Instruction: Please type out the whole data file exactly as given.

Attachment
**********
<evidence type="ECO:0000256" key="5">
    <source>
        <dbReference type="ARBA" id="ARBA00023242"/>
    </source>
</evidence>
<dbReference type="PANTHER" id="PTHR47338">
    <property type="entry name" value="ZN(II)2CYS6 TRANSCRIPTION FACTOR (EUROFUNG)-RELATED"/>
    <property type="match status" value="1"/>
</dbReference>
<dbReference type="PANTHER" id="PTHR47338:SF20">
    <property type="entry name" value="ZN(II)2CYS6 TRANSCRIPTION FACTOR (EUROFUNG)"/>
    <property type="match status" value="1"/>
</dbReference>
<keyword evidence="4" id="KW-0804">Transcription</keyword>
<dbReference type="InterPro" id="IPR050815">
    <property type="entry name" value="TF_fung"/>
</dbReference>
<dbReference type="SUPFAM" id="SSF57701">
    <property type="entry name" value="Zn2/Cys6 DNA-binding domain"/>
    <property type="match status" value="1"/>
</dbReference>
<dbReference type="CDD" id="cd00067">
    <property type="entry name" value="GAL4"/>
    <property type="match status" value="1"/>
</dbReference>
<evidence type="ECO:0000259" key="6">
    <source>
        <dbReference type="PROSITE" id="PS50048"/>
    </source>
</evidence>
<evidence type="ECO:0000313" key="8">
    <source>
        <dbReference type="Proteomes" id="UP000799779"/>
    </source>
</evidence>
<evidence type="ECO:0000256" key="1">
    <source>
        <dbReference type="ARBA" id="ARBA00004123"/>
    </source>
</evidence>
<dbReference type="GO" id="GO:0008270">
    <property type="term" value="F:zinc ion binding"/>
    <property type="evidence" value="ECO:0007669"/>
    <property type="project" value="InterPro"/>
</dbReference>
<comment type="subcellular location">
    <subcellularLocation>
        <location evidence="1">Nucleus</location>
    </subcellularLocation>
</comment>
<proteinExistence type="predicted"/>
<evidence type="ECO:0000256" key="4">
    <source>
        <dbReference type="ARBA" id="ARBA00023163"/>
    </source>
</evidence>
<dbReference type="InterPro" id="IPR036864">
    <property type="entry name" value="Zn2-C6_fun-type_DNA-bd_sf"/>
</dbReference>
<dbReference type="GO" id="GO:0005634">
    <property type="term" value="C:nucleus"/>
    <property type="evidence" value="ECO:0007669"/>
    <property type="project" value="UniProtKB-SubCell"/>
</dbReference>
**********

<evidence type="ECO:0000256" key="5">
    <source>
        <dbReference type="ARBA" id="ARBA00023242"/>
    </source>
</evidence>
<dbReference type="PANTHER" id="PTHR47338">
    <property type="entry name" value="ZN(II)2CYS6 TRANSCRIPTION FACTOR (EUROFUNG)-RELATED"/>
    <property type="match status" value="1"/>
</dbReference>
<dbReference type="PANTHER" id="PTHR47338:SF20">
    <property type="entry name" value="ZN(II)2CYS6 TRANSCRIPTION FACTOR (EUROFUNG)"/>
    <property type="match status" value="1"/>
</dbReference>
<keyword evidence="4" id="KW-0804">Transcription</keyword>
<dbReference type="InterPro" id="IPR050815">
    <property type="entry name" value="TF_fung"/>
</dbReference>
<dbReference type="SUPFAM" id="SSF57701">
    <property type="entry name" value="Zn2/Cys6 DNA-binding domain"/>
    <property type="match status" value="1"/>
</dbReference>
<dbReference type="CDD" id="cd00067">
    <property type="entry name" value="GAL4"/>
    <property type="match status" value="1"/>
</dbReference>
<evidence type="ECO:0000259" key="6">
    <source>
        <dbReference type="PROSITE" id="PS50048"/>
    </source>
</evidence>
<evidence type="ECO:0000313" key="8">
    <source>
        <dbReference type="Proteomes" id="UP000799779"/>
    </source>
</evidence>
<evidence type="ECO:0000256" key="1">
    <source>
        <dbReference type="ARBA" id="ARBA00004123"/>
    </source>
</evidence>
<dbReference type="GO" id="GO:0008270">
    <property type="term" value="F:zinc ion binding"/>
    <property type="evidence" value="ECO:0007669"/>
    <property type="project" value="InterPro"/>
</dbReference>
<comment type="subcellular location">
    <subcellularLocation>
        <location evidence="1">Nucleus</location>
    </subcellularLocation>
</comment>
<proteinExistence type="predicted"/>
<evidence type="ECO:0000256" key="4">
    <source>
        <dbReference type="ARBA" id="ARBA00023163"/>
    </source>
</evidence>
<dbReference type="InterPro" id="IPR036864">
    <property type="entry name" value="Zn2-C6_fun-type_DNA-bd_sf"/>
</dbReference>
<dbReference type="GO" id="GO:0005634">
    <property type="term" value="C:nucleus"/>
    <property type="evidence" value="ECO:0007669"/>
    <property type="project" value="UniProtKB-SubCell"/>
</dbReference>